The physician will examine the child’s body, paying close attention to the legs, and will observe the child walking. The physician may measure the distance between the child’s knees when standing with the feet touching.
If there is a wide space between the knees, then the physician may need to do further testing.
The physician will order radiographic images because bowing of the bones can be seen more clearly on this type of image. Radiographs will allow the physician to confirm the diagnosis (or disprove it) and assign a number from I to VI to indicate the stage of the disease. Stage I is the mildest form and stage VI is the most advanced form.
The physician may also request a blood test to determine the vitamin D level in the blood.
Treatment of Blount's disease depends on the age of the child and the stage of the disease, but a physiotherapist will help during all stages.
Brace treatment is always considered first in children younger than 30 months, and in the beginning stage (Stage I) of the disease. The brace prescribed by the physician/doctor is called a
which will help to redistribute the forces on the growth plate to foster normal growth.
The braces are typically custom-made by a specialist (orthotist) after casting or computer scanning of the leg to get precise measurements. Our senior physiotherapists will teach you and your child how to put on and take off the brace, and how to protect the skin.
We also will help your child learn how to walk and balance with the brace. Assistive devices, such as a child-sized rolling walker or crutches may be needed. We will teach your child how to safely and freely walk with the help of a walker or crutches.
The brace must be worn for about 1½ to 2 years to see resolution of the changes in the shape of the shin bone, but some improvement should be seen within the first year. Adjustments to the brace will be made as the child grows. If improvement is not noted within the first 12 months, the brace will be discontinued and surgery will be recommended.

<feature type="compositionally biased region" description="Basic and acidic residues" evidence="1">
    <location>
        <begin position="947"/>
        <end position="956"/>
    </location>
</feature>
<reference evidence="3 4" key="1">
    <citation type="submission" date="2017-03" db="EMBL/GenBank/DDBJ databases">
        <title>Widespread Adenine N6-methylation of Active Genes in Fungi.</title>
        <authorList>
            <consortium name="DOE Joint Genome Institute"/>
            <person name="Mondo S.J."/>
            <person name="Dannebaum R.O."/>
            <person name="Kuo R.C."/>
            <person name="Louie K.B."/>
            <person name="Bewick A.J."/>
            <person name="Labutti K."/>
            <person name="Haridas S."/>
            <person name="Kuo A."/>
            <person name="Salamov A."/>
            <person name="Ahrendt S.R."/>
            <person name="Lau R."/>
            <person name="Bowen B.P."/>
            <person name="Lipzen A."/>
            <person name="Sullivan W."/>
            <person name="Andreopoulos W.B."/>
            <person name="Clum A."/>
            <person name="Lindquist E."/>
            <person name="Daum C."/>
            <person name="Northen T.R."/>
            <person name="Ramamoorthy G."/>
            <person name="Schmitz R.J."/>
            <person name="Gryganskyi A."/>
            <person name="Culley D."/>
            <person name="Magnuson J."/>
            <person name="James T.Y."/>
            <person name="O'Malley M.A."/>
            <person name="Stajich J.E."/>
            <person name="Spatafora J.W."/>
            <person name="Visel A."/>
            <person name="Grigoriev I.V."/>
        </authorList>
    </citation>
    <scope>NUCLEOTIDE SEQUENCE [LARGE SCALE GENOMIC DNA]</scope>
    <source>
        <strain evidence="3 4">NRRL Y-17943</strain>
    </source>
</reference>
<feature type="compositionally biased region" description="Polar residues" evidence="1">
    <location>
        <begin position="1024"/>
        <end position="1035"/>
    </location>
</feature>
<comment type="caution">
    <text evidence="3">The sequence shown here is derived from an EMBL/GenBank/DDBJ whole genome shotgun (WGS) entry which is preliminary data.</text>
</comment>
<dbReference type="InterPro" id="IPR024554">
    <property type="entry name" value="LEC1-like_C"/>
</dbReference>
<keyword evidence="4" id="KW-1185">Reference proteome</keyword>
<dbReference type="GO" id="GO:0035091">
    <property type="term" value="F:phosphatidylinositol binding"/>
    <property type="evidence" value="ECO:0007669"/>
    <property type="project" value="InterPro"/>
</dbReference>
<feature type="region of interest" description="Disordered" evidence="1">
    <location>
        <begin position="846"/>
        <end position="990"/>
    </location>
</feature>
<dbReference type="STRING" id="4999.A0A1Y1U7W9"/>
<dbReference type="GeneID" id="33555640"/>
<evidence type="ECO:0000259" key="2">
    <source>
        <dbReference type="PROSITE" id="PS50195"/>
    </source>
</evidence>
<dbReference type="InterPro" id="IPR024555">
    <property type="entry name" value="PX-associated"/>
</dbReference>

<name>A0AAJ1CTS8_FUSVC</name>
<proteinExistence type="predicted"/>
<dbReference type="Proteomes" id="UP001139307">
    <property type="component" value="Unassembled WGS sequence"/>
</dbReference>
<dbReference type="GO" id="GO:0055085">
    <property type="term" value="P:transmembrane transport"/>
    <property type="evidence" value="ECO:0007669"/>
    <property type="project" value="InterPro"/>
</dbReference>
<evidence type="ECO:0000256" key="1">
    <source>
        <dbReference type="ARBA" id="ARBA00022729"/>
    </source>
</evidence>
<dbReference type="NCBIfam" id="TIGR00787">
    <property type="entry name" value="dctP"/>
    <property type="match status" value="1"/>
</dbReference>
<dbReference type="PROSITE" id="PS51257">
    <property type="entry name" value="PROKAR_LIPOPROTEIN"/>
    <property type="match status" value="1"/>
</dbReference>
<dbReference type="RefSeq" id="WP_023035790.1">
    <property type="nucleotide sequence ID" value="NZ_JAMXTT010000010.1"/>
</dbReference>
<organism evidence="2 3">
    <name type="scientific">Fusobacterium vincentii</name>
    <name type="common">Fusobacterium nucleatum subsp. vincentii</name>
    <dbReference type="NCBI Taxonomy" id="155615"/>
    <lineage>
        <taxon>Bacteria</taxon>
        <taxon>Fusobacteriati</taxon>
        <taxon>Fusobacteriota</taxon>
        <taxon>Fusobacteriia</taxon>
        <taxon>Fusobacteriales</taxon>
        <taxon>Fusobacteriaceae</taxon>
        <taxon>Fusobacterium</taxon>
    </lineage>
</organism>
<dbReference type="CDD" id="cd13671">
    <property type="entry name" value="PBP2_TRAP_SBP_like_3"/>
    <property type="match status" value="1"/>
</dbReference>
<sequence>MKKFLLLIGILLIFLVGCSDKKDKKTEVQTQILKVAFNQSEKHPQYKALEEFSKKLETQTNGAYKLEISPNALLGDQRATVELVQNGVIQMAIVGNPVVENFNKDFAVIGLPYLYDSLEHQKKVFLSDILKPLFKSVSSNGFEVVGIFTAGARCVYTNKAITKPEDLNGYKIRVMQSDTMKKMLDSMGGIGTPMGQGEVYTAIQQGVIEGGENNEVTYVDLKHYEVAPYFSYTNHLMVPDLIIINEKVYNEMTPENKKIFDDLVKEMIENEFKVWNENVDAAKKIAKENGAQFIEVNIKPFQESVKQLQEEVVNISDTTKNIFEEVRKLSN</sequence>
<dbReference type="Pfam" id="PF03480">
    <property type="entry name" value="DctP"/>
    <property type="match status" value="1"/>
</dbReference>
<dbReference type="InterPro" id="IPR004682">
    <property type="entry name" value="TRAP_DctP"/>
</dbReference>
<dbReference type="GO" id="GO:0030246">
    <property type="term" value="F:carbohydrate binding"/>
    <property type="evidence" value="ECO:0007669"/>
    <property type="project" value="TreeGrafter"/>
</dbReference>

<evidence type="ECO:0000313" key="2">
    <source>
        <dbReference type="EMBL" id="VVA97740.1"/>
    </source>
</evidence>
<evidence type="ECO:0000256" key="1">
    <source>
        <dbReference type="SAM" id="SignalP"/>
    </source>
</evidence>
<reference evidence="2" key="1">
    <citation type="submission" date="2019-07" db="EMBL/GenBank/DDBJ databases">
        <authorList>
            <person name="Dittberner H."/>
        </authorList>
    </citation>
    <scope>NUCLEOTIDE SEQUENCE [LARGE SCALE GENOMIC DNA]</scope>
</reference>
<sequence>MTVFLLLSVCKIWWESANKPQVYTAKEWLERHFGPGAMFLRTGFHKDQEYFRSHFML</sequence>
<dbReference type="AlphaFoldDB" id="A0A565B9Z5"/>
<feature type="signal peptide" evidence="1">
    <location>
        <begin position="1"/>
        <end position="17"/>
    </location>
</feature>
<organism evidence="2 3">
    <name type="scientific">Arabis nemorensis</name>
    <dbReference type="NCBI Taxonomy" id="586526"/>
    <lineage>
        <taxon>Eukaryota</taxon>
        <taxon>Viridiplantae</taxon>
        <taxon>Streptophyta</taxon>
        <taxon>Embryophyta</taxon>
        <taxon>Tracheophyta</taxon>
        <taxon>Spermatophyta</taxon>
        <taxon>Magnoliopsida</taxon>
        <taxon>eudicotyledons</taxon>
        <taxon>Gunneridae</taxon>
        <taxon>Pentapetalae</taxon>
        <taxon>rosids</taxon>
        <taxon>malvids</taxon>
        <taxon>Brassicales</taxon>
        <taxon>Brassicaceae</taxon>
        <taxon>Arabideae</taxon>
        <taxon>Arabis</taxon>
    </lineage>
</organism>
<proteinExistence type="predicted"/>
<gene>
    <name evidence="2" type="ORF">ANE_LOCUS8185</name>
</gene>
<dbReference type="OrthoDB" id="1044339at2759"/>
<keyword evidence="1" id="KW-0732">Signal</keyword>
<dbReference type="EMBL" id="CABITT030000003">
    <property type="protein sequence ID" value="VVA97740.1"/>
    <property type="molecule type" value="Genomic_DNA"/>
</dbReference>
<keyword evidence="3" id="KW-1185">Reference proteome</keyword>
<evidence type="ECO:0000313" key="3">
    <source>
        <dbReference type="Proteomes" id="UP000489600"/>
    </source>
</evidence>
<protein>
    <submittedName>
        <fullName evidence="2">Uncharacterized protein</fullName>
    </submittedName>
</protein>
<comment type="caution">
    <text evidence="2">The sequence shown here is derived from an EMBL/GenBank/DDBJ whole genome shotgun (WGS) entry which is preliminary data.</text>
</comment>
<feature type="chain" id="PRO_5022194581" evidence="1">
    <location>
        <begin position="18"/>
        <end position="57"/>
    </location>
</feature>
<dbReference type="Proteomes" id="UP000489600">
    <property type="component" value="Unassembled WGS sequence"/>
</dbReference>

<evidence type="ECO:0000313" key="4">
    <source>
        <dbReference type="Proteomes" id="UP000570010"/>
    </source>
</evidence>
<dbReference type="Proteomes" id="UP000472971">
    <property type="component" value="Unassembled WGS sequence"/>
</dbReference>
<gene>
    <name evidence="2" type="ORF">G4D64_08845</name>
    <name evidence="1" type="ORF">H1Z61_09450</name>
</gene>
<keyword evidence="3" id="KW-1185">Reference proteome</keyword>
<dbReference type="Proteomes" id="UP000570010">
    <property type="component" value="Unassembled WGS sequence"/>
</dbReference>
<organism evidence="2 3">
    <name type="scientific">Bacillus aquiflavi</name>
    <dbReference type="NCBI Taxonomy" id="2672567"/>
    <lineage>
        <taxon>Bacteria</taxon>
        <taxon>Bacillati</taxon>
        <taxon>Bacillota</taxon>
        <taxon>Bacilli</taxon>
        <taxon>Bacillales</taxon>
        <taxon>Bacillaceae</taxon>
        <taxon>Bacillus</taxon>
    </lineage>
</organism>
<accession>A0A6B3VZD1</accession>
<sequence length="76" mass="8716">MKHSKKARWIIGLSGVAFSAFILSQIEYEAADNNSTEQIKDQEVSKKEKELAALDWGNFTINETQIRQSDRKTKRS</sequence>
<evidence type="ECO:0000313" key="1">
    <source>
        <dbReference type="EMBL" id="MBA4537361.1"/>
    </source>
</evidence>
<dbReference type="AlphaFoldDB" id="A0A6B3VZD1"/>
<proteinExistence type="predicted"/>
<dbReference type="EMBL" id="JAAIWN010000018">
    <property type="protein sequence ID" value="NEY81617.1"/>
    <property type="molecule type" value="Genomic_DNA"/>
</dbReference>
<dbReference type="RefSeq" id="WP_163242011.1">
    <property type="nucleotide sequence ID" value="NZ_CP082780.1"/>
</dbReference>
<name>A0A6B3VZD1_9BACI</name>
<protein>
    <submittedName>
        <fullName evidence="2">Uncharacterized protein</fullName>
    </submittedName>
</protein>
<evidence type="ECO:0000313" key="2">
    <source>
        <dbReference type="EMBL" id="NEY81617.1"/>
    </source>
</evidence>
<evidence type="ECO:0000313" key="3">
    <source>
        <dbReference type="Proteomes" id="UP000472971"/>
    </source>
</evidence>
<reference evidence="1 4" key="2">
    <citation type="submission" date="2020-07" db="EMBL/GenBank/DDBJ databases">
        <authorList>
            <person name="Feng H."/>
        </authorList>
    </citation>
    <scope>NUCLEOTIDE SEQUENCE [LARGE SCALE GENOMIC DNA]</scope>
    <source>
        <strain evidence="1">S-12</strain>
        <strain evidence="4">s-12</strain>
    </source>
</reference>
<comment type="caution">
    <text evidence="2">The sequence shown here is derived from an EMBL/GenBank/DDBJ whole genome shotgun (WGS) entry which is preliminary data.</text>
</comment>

If Blount's disease has advanced, and/or if brace treatment is unsuccessful, or if the child is older than approximately 10 years of age, surgery may be necessary. To keep the leg in proper alignment during the healing phase following surgery, the surgeon will place another type of brace called a fixator on the leg, to be worn for 8 to 12 weeks.
While in the hospital following surgery, a physical therapist will teach your child how to walk using a walker or crutches. They will teach your child how to put the right amount of weight onto the foot (called weight-bearing), as prescribed by the physician to avoid injury to the surgical repair of the leg.
They will also teach you and your child specific exercises to help keep the leg healthy and regain strength and joint movement. Your physiotherapist will teach your child how to
After discharge home from the hospital, most patients will continue to see their physiotherapist 2 to 3 times a week at home or in an outpatient clinic.
Physiotherapy helps to ensure that
Often, when the surgeon allows a child to put full weight on the operated leg to help the bone heal, children are hesitant about doing so (usually due to fear of pain, injury or uncertainty, all of which are normal and expected).
Of course, you can be assured that our physiotherapist will work with your child to safely increase the amount of weight-bearing on the operated leg in a fun and supportive way.
We also provide guidance and help with walking and strengthening for adolescents diagnosed with Blount's disease. As the adolescent’s natural growth occurs, the deformity may slowly be corrected.
However if this approach fails, or if the older adolescent does not have enough growth time left to achieve the correction, surgery may be recommended. Our senior physiotherapists will help ensure that recovery is safe and effective following surgery.